High-leverage points are those observations, if any, made at extreme or outlying values of the independent variables such that the lack of neighboring observations means that the fitted regression model will pass close to that particular observation.
Modern computer packages for statistical analysis include, as part of their facilities for regression analysis, various quantitative measures for identifying influential observations: among these measures is partial leverage, a measure of how a variable contributes to the leverage of a datum.
Linear regression model
In the linear regression model, the leverage score for the i-th data unit is defined as:
where and are the fitted and measured observation, respectively.
Bounds on leverage
First, note that H is an idempotent matrix: Also, observe that is symmetric. So equating the ii element of H to that of H 2, we have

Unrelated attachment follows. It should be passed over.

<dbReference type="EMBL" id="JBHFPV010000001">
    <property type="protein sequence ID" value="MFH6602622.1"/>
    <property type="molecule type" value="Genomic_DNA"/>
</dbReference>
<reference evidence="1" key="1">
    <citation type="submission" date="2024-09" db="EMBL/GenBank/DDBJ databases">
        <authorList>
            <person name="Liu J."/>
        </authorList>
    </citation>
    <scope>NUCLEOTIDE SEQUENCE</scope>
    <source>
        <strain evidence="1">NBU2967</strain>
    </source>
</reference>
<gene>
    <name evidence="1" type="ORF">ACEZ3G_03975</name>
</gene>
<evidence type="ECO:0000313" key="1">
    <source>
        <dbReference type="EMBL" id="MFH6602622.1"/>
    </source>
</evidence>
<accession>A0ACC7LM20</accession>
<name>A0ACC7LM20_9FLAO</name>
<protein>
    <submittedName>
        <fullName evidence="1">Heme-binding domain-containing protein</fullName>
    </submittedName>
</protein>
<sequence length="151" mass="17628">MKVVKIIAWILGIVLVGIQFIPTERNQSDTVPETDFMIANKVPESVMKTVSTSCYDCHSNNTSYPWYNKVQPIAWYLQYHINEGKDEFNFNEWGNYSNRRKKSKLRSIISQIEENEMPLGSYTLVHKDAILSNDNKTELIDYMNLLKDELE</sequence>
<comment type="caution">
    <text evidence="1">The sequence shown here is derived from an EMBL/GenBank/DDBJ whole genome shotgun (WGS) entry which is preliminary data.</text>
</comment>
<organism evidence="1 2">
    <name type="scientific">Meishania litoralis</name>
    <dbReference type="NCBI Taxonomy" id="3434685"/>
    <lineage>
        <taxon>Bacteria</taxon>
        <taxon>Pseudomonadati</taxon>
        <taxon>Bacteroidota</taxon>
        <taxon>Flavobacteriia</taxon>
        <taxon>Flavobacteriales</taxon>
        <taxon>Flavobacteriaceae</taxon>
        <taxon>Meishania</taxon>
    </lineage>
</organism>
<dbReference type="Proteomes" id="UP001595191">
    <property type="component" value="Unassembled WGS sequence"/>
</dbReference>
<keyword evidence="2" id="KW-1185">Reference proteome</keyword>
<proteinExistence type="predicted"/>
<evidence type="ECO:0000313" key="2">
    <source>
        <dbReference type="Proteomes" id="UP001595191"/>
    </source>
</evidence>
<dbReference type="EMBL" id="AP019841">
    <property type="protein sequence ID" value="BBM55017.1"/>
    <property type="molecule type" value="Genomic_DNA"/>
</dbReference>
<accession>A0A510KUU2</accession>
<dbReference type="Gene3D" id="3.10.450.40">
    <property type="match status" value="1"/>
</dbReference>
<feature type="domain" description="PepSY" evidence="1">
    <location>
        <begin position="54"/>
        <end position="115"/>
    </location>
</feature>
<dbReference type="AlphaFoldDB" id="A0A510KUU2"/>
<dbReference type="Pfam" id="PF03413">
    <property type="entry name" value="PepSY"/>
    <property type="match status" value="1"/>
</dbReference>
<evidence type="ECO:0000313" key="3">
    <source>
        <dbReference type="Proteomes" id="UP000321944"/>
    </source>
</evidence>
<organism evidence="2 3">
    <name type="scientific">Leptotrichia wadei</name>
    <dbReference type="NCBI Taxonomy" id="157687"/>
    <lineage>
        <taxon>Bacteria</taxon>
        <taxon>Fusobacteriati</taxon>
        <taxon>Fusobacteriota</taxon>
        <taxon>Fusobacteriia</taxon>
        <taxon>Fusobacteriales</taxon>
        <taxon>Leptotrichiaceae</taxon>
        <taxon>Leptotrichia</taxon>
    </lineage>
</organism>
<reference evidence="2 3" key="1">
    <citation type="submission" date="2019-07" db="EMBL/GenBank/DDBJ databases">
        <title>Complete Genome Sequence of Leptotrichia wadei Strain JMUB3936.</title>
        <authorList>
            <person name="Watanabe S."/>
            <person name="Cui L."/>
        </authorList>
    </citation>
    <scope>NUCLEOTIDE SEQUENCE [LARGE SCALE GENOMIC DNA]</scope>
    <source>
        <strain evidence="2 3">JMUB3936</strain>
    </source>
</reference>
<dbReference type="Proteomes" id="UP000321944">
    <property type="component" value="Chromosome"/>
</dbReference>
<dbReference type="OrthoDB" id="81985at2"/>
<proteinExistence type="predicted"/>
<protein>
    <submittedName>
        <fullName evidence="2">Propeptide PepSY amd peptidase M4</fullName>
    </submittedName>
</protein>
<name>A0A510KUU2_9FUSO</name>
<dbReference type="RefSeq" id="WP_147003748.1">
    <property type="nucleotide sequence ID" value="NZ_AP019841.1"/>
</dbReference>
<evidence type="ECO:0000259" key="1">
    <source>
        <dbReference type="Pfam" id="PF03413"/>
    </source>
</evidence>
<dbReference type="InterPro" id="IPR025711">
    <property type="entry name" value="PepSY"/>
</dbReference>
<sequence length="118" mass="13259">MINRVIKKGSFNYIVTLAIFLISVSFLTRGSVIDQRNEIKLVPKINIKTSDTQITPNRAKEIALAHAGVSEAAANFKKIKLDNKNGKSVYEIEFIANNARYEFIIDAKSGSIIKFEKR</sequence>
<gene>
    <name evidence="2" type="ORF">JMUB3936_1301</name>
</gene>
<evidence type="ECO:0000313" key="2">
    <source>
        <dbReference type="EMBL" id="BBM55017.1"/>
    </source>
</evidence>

Effect on residual variance
then where (the i th regression residual).
In other words, if the model errors are homoscedastic, an observation's leverage score determines the degree of noise in the model's misprediction of that observation.
First, note that is idempotent and symmetric. This gives,
The corresponding studentized residual—the residual adjusted for its observation–specific residual variance—is then
where is an appropriate estimate of
- Projection matrix – whose main diagonal entries are the leverages of the observations
- Mahalanobis distance – a measure of leverage of a datum
- Cook's distance – a measure of changes in regression coefficients when an observation is deleted
- Outliers – observations with extreme Y values
- Everitt, B. S. (2002). Cambridge Dictionary of Statistics. Cambridge University Press. ISBN 0-521-81099-X.
- Cardinali, C. (June 2013). "Data Assimilation: Observation influence diagnostic of a data assimilation system" (PDF).